WASHINGTON — Some adult site operators could lose access to banking or processing services if the End Banking for Human Traffickers Act is put into law.
H.R. 2219 received resounding approval in the House of Representatives several week ago with a 408-2 vote. Now the piece of legislation heads to the U.S. Senate.
Under H.R. 2219, the Federal Financial Institutions Examination Council would be directed to review and improve anti-money laundering programs related to human trafficking, as well as policies for referring suspected cases to law enforcement agencies.
The U.S. Department of State additionally would be directed to report on efforts to eliminate money laundering related to human trafficking and to report to Congress on the number of investigations, indictments and convictions.
If the End Banking for Human Traffickers Act passes the Senate and is signed into law, adult site operators should be especially wary of what could come next.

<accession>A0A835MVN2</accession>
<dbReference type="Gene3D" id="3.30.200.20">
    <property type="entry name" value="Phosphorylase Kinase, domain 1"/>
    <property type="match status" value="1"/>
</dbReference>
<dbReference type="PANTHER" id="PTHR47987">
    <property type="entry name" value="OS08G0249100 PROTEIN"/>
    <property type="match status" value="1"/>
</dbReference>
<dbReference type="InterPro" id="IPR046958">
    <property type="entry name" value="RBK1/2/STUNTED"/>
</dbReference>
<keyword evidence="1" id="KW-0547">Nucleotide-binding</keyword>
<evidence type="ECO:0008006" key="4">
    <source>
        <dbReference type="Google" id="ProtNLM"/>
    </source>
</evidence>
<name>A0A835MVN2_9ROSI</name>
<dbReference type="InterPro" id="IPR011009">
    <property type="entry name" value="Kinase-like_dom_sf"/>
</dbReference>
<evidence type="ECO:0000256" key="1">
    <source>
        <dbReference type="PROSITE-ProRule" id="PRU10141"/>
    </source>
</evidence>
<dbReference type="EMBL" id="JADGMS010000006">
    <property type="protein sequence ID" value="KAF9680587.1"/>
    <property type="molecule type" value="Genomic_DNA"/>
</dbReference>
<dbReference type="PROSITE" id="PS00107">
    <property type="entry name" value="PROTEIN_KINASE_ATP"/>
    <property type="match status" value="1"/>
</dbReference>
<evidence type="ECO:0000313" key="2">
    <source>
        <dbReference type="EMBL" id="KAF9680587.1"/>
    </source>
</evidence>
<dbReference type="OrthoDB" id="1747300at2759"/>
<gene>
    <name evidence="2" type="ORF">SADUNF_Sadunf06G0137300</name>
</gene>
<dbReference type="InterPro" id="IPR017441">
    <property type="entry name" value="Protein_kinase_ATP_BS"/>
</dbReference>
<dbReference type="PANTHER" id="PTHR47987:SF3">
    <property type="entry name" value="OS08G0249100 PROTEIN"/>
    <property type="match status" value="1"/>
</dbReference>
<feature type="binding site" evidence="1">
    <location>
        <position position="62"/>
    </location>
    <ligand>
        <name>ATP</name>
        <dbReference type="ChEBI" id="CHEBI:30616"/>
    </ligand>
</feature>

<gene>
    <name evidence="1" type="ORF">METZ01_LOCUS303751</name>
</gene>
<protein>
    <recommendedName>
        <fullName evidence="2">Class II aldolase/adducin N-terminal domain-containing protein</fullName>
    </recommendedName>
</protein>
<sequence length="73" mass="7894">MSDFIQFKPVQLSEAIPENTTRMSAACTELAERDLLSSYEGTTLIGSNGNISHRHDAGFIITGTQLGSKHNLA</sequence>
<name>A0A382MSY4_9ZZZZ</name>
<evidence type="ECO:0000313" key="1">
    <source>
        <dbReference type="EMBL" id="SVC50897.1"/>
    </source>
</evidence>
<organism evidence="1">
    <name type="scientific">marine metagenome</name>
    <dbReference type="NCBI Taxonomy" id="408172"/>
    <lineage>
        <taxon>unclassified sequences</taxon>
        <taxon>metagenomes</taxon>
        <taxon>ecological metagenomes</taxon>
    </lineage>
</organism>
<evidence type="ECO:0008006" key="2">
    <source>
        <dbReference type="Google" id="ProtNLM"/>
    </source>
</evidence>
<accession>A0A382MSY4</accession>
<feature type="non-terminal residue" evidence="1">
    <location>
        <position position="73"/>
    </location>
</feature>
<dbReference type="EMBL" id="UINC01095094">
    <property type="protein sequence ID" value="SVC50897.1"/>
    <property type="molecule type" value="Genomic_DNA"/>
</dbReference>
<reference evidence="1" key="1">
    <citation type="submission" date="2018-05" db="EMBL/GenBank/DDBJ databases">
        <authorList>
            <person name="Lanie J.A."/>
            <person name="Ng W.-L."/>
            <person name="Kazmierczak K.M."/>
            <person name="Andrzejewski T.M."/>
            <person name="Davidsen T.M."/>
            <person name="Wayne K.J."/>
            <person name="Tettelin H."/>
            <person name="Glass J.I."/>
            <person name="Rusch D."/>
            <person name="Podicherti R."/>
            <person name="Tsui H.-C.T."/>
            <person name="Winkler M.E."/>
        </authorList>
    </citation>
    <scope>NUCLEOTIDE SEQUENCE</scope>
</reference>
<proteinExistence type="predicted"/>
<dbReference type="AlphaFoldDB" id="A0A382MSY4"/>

“If passed, this bill will intensify the anti-money laundering compliance efforts undertaken by banks and financial institutions,” industry attorney Lawrence Walters told XBIZ.
“Given the recent efforts to conflate human trafficking with consensual sex work, some adult website operators could lose access to banking or processing services,” Walters said.
“The oversight mandated by the bill will likely cause banks to err on the side of caution whenever confronted with a customer who might be involved with sex work in some fashion.”
H.R. 2219, authored by Rep. Edward Royce of California, follows one of the biggest legislative blows for online companies — the loss of Section 230 of the Communications Decency Act.
Earlier this month, President Trump signed SESTA/FOSTA into law. That law opens more avenues for victims of online sex trafficking to legally pursue websites that facilitate trafficking by amending Section 230, making it easier for prosecutors and private citizens to go after platforms whose sites have been used by traffickers.